I cannot express how important it is to do research on a company before you apply to a job. Knowing the company name and looking at the homepage for two minutes, just doesn’t cut it.
Let’s talk a bit about strategies for researching companies before you look for a job there; we’ll discuss where to look for information, what sort of information to look for, and why it is so important to do this type of research.
Step 1: Where to Look
The first thing you need to know is where to look. You have a couple of resources that are easily available.
- The company’s website. This is pretty obvious, although it’ll be managed by their PR and marketing departments - so the information won’t be much more than a general overview. Also good, look closely at the job posting that you applied to in the beginning.
- LinkedIn. LinkedIn will only give the basics on a cursory search, but if you dig into some of the employees there, you can get a sense of what they value just by the titles. Look at your future peers, their experience will tell you what the company values in that position. Finally, LinkedIn will tell you who your connections to the company are.
- Talk to employees. After looking at LinkedIn you’ll see what friends, family, or other contacts you have at the company. These people are a great resource to get information.
- The Hiring Manager (or Internal Recruiter). It is more than OK to ask the person who is vetting you questions about the company; it is encouraged. Just be careful, the right questions can show engagement and enthusiasm when the wrong questions can make you look unprepared.
Step 2: What to Look For
You have the right resources, but what are the questions you should be asking? Asking the right questions will help you interface with your potential employer on a deeper level so they know you are enthusiastic about the job. We’ll split it into two categories. First, non-Salesforce questions:
- What is their company culture? Do they value creativity or production and deadlines? Can you wear a t-shirt and jeans to work or do they prefer a suit? Knowing their culture will go a long way to help you understand where you stand as a cultural fit.
- Do they focus on rapid growth or cost cutting? Put another way are the driven by revenue - more sales more customers - or are they driven by efficiency - lowering the cost of customer acquisition? This is a huge insight into how a Salesforce Admin will be spending their time.
- What business problems are they trying to solve? This one is incredibly important. It should provide some insight into why they are hiring you. Similar questions: Are you here as part of a growth plan? Are they trying to break into a new customer segment or expand their product offering?
That’s the non-SFDC questions to ask, no onto Salesforce questions.
- What AppExchange or Salesforce integrations they use? Integrations are a huge part of what makes Salesforce an awesome platform. It also is where the value is created for their instance (probably). If you aren’t well versed in what they use, you should get so - quickly.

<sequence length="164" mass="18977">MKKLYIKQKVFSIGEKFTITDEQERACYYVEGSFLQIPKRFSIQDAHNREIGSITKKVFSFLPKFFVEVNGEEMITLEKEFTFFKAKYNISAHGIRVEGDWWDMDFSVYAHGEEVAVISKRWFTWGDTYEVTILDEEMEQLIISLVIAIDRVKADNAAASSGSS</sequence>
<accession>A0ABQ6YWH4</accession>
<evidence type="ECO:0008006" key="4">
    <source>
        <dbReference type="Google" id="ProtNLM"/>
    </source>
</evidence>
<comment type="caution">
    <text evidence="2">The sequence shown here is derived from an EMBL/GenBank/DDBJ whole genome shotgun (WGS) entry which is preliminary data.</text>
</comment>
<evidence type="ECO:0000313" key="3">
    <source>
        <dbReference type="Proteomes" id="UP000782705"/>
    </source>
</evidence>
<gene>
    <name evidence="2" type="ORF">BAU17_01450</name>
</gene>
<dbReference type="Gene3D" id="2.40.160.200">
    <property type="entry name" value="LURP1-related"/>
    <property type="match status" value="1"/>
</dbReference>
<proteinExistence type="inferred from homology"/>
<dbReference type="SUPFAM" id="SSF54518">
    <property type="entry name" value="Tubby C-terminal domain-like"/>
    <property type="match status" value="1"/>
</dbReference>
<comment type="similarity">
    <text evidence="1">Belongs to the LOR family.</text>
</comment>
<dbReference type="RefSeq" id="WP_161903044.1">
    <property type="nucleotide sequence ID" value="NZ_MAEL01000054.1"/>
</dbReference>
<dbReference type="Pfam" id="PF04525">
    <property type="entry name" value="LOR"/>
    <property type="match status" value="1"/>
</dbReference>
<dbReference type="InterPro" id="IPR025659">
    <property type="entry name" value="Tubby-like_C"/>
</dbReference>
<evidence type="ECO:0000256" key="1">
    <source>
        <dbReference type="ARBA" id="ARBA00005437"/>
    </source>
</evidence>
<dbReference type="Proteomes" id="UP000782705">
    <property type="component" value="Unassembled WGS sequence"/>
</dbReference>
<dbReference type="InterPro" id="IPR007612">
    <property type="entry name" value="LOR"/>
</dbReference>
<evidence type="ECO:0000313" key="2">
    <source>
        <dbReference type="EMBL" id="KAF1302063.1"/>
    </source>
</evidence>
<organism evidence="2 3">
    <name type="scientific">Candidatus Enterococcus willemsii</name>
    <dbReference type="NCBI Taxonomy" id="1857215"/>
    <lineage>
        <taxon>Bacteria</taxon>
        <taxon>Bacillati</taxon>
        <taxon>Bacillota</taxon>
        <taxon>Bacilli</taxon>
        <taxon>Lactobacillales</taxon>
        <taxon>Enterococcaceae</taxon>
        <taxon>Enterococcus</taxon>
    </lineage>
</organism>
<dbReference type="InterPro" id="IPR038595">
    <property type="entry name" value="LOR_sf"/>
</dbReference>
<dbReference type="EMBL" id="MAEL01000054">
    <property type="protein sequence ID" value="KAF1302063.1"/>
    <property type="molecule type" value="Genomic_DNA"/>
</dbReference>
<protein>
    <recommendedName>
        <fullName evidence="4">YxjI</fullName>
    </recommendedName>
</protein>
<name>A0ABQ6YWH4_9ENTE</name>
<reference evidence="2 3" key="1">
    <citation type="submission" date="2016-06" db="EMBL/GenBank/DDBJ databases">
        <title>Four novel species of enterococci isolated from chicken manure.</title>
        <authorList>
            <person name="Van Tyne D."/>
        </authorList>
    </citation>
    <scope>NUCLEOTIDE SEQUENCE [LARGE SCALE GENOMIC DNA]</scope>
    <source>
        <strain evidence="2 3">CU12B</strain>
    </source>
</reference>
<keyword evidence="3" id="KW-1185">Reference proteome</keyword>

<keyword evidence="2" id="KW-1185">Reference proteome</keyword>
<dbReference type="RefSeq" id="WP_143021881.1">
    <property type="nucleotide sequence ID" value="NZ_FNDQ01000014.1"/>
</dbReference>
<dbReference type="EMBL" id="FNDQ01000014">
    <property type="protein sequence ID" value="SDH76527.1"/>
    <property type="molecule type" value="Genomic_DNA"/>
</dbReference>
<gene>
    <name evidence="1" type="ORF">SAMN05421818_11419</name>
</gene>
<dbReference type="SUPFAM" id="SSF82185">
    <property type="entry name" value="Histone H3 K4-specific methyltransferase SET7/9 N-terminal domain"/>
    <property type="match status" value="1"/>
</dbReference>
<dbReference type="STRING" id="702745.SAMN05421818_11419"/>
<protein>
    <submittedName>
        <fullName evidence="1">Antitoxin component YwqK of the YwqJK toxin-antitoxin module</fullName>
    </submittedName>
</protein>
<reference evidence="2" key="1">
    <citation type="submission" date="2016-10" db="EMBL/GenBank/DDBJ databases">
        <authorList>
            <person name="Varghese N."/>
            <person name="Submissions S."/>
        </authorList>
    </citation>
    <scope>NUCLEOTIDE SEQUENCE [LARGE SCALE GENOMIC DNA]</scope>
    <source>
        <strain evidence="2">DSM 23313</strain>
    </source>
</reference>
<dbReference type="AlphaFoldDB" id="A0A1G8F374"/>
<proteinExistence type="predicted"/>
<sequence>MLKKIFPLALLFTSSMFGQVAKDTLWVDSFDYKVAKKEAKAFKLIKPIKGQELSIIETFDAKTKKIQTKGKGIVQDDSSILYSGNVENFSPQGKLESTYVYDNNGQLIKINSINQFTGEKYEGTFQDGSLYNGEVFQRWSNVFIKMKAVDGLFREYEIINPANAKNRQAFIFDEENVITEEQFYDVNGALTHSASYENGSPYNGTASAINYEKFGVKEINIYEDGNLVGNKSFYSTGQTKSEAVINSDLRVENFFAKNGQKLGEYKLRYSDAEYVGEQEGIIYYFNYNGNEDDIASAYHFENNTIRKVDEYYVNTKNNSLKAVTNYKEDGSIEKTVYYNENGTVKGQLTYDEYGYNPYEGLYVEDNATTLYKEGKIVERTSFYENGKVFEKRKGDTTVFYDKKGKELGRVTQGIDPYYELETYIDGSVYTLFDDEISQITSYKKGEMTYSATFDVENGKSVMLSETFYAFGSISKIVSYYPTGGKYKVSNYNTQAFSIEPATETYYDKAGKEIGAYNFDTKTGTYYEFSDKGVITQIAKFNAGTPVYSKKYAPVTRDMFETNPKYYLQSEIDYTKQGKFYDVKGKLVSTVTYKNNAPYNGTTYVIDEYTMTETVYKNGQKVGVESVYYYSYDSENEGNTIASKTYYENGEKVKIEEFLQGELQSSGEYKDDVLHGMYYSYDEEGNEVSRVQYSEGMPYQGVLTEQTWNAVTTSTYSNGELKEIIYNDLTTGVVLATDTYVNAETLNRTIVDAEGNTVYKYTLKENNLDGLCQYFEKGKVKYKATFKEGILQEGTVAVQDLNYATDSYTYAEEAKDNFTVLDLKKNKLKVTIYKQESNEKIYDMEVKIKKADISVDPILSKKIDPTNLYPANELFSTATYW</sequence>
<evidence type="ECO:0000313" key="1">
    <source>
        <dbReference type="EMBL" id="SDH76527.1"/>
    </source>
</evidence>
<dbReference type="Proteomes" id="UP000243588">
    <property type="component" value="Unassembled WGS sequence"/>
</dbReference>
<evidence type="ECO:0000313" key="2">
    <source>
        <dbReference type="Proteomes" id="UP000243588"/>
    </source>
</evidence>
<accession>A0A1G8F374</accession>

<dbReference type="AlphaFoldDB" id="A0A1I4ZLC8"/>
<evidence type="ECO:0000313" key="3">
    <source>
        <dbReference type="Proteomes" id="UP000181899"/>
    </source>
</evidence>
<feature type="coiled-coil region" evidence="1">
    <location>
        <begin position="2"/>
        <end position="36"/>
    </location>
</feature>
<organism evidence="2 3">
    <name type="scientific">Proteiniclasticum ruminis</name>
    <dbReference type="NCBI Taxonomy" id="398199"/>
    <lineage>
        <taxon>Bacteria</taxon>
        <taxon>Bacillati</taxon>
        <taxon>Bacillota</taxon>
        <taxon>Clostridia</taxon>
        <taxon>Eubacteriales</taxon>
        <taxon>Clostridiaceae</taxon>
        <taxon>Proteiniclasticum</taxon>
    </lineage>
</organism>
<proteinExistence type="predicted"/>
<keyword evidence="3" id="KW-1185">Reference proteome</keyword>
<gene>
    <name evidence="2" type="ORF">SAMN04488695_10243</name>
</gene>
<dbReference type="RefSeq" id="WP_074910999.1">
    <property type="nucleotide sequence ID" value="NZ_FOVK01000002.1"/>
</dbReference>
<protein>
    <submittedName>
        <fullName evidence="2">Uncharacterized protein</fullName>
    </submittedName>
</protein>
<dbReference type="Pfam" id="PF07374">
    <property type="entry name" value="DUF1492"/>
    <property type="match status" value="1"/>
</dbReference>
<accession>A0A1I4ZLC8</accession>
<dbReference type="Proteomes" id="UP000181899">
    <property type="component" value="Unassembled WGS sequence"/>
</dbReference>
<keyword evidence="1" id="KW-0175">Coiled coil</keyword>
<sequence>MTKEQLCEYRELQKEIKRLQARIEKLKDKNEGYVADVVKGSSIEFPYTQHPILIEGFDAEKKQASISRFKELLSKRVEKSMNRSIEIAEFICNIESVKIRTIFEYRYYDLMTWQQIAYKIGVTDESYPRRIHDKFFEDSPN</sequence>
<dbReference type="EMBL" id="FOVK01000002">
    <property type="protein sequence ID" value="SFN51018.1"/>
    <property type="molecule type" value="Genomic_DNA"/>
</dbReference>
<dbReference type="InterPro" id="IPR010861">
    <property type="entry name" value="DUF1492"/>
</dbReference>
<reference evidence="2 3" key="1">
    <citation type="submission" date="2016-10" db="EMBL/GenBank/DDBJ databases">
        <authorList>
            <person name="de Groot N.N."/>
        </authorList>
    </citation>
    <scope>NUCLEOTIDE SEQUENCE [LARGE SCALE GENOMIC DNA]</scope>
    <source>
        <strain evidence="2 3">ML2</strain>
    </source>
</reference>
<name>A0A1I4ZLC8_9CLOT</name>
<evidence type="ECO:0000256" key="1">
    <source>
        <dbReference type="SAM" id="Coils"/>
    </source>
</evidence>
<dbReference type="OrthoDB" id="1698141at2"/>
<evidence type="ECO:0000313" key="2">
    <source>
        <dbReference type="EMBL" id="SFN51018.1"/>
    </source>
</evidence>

- How big is their instance? How big is their team? Will you be the only Admin trying to manage 200+ people? Or will you be on a team, designing and building specific features for your users?
- Do they require certifications? Although we recently posted about the increasing importance of Trailhead in the Salesforce job marketplace, certifications are still the gold standard. Some hiring managers care about certifications while some care more about experience.
Step 3: Know Why It Matters
There are three important times when doing the right research can make the difference between getting the job or going back to the drawing board.
- Cover letter or intro email. The people who do the hiring get hundreds of emails and cover letters every day. You need to get noticed and then you need to be remembered. The generic emails with nothing interesting don’t get remembered. Making an effort and showing that you’ve done your research will keep you through to the next round.
Editor’s note: I hate cover letters. If you’re applying to a job with me, just do a nice (short) email.
- Interviews. Most interviewers find this time to be as awkward and uncomfortable as you do. Does anyone really spend time thinking about a mistake they’ve made and how they overcame it? Knowing the facts about the company can help you position yourself as the perfect candidate for a job.
- Your own happiness. So often overlooked in the career world. In my opinion this is the most important aspect. Is this the kind of environment you want to work? Being between jobs can be stressful, but not as awful as working in a place you don’t like.
When in the job hunt, you need to research the companies where you are applying. Good research can help in a ton of ways, more than what we detail here. Before applying to any opening, you should have a "cheat sheet" with all the relevant company information before hitting the connect button. With these tips you'll be ready to apply to any role that looks interesting.